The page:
General Resources

Notes on measurement error estimation.

In all experiments it is very important to give a numerical value for the error in a measurement. In this page, we describe shortly the methods for error estimation. A detailed explanation (in Hebrew) can be found here as PDF or doc:

  1. Errors when Reading Scales – The error is the smallest tick size. For example, if your ruler has 1mm ticks on it than you can say that your pen is 15cm long with a 1mm error.
  2. Errors of Digital Instruments – The error is half the smallest digit. For example, if you measure the weight of salt in a four digit semi analytical scale, you can say that you have 0.5682 gr salt with a 0.00005 gr error.
  3. Statistical Errors – When you measure the same variable several times, you get a statistical scatter of the result. In order to estimate the error, we assume that the results are distributed normally and take their standard deviation to be the measurement error.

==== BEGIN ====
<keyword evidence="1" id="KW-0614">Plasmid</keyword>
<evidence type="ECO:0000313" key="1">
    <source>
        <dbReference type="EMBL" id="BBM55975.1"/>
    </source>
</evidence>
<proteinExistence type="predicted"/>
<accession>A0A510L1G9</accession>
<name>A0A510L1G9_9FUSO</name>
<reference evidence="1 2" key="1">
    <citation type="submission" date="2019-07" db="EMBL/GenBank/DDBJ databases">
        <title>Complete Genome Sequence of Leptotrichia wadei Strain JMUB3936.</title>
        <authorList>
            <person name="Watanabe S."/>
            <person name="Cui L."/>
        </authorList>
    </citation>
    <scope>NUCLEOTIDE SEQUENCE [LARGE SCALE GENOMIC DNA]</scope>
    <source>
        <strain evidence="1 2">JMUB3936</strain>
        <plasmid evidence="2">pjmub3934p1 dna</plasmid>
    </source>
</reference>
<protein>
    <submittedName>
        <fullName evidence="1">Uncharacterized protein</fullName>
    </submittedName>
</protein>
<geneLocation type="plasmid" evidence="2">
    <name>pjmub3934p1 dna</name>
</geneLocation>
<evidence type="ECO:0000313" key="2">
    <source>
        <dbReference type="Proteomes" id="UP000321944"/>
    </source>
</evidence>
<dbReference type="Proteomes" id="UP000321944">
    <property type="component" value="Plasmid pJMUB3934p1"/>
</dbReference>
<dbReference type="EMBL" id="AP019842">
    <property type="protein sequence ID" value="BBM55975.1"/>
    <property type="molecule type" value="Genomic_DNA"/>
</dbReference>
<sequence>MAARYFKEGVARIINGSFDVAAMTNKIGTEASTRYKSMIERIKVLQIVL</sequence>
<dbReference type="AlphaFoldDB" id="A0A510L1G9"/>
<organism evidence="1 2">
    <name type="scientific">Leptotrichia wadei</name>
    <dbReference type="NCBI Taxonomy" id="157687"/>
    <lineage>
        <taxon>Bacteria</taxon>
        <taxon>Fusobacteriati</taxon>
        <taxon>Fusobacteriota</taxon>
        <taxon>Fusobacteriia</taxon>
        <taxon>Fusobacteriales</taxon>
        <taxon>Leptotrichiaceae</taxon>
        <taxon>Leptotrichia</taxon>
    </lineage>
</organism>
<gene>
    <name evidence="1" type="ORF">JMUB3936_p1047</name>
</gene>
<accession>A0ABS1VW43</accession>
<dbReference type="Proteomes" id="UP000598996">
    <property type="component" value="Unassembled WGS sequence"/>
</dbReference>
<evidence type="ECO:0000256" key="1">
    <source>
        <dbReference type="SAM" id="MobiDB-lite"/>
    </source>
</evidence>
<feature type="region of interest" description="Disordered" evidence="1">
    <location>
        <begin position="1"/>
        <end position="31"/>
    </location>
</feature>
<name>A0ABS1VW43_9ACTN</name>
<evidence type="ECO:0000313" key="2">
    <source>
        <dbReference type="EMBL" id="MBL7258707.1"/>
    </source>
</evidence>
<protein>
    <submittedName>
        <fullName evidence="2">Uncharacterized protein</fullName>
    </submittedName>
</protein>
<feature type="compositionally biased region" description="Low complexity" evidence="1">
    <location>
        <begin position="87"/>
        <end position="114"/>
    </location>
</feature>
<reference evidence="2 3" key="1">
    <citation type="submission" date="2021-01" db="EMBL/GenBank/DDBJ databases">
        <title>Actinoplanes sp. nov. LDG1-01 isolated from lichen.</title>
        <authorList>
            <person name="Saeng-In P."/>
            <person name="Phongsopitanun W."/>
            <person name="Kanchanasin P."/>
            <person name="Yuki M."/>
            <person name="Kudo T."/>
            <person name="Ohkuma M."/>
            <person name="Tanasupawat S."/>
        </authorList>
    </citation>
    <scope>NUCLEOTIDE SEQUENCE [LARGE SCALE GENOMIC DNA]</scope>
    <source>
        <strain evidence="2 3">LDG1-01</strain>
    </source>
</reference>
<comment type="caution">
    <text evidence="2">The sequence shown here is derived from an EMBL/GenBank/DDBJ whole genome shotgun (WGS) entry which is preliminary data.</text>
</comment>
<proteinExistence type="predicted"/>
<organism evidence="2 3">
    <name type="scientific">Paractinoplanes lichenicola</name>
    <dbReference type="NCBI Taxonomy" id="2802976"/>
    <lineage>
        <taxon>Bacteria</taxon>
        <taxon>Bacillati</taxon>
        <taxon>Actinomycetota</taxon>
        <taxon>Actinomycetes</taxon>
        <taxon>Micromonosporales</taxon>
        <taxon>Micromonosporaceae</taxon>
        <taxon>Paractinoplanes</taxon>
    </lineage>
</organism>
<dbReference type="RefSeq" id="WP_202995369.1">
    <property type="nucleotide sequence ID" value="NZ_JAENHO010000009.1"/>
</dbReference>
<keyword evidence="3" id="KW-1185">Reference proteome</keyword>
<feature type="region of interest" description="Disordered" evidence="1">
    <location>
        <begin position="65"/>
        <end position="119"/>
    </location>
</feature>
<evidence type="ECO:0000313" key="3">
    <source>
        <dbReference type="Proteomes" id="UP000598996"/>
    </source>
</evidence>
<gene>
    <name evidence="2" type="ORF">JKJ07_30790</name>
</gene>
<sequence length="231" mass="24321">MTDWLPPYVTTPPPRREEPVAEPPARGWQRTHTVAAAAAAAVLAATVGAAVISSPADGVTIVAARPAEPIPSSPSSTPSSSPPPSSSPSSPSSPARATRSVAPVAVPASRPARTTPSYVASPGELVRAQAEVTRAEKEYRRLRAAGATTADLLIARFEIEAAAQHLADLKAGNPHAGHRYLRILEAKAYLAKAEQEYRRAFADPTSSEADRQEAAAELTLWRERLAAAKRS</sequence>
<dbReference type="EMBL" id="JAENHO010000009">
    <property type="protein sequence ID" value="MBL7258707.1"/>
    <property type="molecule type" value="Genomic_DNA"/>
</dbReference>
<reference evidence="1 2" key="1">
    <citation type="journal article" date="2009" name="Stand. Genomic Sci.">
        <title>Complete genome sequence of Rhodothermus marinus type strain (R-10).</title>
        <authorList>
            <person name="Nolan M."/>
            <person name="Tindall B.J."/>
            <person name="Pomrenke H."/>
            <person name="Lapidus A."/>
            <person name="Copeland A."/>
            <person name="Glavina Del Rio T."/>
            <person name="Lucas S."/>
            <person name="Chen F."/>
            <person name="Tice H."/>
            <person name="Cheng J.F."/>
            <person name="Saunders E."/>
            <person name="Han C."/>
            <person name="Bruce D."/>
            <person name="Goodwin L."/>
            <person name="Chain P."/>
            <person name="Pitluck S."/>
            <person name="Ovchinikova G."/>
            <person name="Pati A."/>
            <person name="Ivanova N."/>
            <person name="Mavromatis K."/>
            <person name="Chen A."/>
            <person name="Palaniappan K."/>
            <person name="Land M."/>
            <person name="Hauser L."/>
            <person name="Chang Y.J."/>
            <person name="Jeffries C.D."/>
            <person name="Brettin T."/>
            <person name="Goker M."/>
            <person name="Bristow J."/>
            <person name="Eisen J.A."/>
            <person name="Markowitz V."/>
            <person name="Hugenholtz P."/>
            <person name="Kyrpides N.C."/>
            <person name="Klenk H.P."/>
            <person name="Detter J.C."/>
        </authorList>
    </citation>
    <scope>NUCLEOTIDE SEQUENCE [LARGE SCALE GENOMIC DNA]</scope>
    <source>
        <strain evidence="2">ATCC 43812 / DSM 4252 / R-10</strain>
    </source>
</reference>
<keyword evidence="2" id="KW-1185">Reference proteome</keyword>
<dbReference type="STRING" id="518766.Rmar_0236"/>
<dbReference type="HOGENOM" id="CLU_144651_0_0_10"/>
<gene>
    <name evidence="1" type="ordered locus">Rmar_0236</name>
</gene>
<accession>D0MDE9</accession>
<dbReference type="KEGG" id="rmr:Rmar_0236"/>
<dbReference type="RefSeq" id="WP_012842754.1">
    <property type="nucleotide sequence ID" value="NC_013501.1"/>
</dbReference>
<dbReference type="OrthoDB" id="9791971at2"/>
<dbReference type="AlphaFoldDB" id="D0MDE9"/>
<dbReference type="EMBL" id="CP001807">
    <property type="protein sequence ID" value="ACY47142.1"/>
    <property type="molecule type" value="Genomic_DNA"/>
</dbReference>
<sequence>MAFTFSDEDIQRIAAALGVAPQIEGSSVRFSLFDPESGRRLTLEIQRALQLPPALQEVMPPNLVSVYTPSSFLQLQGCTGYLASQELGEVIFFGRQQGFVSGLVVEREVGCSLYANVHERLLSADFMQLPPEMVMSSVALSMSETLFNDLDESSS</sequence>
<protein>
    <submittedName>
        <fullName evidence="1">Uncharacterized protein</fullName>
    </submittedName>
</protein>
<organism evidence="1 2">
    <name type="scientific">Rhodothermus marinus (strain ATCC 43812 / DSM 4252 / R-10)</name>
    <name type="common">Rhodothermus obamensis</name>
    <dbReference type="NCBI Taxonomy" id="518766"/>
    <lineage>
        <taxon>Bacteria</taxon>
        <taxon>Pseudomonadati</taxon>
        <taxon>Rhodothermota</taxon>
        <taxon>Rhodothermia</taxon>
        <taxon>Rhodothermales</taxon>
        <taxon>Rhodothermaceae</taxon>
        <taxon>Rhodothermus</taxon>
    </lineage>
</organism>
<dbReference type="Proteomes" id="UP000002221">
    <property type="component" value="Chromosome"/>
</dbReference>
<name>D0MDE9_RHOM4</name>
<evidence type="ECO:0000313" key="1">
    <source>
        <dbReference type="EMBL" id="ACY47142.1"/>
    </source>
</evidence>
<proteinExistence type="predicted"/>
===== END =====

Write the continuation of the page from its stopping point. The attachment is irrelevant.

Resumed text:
4. Propagating Errors – If you are interested in the error of a function of a measured variable, or a function of several measured variables you need to know how to propagate the error. The general function is error(F)= error(Fx)+error(Ft) = sqrt( (|df/dx|*error(x))^2+(|df/dt|*error(t))^2). For example, if I want to know the error in the velocity of running man that ran for 1 min (error 1 s) a distance of 200 meters (error 20 cm) then:v = x/t -> error(v)/v = sqrt((error(x)/x)^2+(error(t)/t)^2) -> v = 200 m/min error(v) = 200*sqrt((0.2/200)^2+(1/60)^2) = 3.3393 m/min.
Mathematical operation Example Mathematical notation
Addition and subtraction y = a + b − c \( s_y = \sqrt{s_a^2 + s_b^2 + s_c^2} \)
Multiplication and division y = a · b / c \( \frac{s_y}{y} = \sqrt{\Big(\frac{s_a}{a}\Big)^2 + \Big(\frac{s_b}{b}\Big)^2 + \Big(\frac{s_c}{c}\Big)^2} \)
Exponentiation y = ax \( \frac{s_y}{y} = x\Big(\frac{s_a}{a}\Big) \)
Logarithmos y = log10a \( s_y = 0.434\Big(\frac{s_a}{a}\Big) \)
Antelogarithmos y = antilog10a \( \frac{s_y}{y} = 2.303s_a \)